Wazoo at Mammoth Mountain feels like a secret, but very much on the map. Tucked away in on often-overlooked Eagle Lodge corner of Mammoth. Access is slightly technical. It takes a second or two (see below). These aren’t downsides, they’re what make Wazoo a perfect run for getting away from the crowds and finding powder late in the day, even a few days after a storm.


Wazoo rides a lot like it sounds. The top is steep. After a few jump turns, Jeffrey Pines covered with neon green moss are far enough apart to arc some wide ones. Watch for boulders and roll overs. As you get to the bottom, duck! The forest gets thicker.


It’s rare to run into people. Even if the tracks aren’t fresh, your line should be clear. You might hear hollering. It’s other people with the same good idea.


Access: Take the Panoramic Gondola to the summit and head towards Dave’s Run. Ski past Dave’s Run staying high and right until you get onto a ridge. Follow the ridge fairly tightly. After a series of chutes, the trees start. Those trees are Wazoo. Drop in anywhere. Catch Chair 9 to get to Main Lodge or ski down all the way down to Eagle Lodge.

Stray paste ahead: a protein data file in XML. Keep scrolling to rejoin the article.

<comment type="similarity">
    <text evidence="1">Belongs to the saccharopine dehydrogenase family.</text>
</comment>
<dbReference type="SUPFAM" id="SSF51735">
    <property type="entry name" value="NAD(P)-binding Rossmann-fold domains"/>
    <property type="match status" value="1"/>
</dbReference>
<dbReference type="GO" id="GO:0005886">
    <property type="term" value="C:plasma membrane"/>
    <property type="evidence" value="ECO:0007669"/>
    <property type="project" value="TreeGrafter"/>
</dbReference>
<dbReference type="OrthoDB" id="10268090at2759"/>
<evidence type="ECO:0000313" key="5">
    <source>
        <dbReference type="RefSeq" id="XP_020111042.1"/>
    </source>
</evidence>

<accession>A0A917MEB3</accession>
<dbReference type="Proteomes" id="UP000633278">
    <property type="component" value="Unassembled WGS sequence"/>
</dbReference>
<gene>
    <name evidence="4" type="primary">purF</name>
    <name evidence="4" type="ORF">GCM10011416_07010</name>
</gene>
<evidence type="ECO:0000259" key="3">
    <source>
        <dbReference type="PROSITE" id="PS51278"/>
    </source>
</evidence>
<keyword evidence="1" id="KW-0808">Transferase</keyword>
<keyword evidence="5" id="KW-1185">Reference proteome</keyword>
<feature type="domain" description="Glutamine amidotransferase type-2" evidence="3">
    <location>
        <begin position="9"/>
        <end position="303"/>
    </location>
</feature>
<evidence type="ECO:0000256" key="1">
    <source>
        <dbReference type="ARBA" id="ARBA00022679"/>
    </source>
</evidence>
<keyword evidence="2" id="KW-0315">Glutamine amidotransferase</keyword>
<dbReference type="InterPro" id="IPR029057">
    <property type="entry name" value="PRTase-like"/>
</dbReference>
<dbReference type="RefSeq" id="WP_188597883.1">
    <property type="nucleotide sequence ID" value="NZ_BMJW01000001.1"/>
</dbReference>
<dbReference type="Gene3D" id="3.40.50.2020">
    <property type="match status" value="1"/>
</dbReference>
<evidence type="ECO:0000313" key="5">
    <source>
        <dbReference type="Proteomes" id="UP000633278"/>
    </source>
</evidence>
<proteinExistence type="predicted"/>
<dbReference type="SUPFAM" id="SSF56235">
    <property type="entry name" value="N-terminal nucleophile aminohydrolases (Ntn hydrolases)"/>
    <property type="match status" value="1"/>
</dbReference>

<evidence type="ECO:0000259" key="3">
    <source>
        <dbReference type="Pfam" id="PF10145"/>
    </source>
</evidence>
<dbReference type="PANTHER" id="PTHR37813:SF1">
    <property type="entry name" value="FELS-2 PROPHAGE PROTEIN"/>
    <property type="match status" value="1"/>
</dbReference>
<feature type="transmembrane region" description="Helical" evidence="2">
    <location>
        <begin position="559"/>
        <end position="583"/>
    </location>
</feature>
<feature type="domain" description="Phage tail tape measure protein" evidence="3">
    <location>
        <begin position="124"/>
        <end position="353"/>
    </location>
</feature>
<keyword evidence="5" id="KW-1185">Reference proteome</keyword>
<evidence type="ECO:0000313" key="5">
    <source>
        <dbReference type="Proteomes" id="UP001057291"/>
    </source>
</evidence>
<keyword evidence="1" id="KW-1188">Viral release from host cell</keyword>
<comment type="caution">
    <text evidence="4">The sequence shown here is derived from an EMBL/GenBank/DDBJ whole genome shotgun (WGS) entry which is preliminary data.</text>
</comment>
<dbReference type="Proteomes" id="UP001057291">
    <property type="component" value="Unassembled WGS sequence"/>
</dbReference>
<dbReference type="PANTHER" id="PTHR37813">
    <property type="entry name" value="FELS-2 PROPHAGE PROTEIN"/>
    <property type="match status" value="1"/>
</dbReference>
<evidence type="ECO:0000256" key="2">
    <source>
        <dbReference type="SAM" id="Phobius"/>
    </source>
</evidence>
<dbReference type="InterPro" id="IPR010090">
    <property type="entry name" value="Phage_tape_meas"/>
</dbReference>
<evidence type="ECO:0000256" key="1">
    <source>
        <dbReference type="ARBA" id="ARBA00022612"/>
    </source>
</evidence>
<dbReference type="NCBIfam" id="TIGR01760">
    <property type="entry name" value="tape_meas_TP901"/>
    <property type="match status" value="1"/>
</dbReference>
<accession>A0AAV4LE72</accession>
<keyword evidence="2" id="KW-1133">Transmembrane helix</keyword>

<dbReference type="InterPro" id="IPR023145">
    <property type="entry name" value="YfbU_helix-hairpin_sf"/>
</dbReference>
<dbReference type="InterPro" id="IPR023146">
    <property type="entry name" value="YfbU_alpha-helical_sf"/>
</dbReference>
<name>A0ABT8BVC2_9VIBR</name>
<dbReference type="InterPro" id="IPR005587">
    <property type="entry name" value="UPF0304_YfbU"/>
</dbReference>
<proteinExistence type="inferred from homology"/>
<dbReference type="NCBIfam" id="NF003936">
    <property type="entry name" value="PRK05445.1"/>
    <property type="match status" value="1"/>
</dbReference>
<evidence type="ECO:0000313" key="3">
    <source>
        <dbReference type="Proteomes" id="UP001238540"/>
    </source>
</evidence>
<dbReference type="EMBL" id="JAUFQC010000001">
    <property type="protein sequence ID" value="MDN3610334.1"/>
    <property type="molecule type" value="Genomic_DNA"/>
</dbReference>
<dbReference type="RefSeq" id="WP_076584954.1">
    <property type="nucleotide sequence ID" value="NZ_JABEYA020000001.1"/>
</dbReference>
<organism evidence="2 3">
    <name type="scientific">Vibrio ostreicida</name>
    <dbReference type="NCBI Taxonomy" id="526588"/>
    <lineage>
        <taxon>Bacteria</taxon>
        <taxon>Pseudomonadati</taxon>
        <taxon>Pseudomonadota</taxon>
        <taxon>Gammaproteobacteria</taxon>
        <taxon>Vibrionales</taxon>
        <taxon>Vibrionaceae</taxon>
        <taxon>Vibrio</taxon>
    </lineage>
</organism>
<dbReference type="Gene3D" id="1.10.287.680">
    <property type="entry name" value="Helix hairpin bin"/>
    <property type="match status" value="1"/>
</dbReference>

The entryway to Brackett Basin. Courtesy of Ice Coast Magazine.

9. Best For: An "Out West" Feeling in the East Brackett Basin at Sugarloaf has more than 270 acres and 2,300 vertical feet of tree skiing, making it the largest gladed area on the East Coast. Designated 'sidecountry' by the resort, Brackett Basin is a lightly maintained and patrolled paradise of steeps, trees, chutes, and cliffs that offers an experience that is more akin to something you'd expect to find out west.


If you're feeling ambitious, try hiking or skinning to the summit of neighboring Burnt Mountain for an off-the-beaten-path adventure.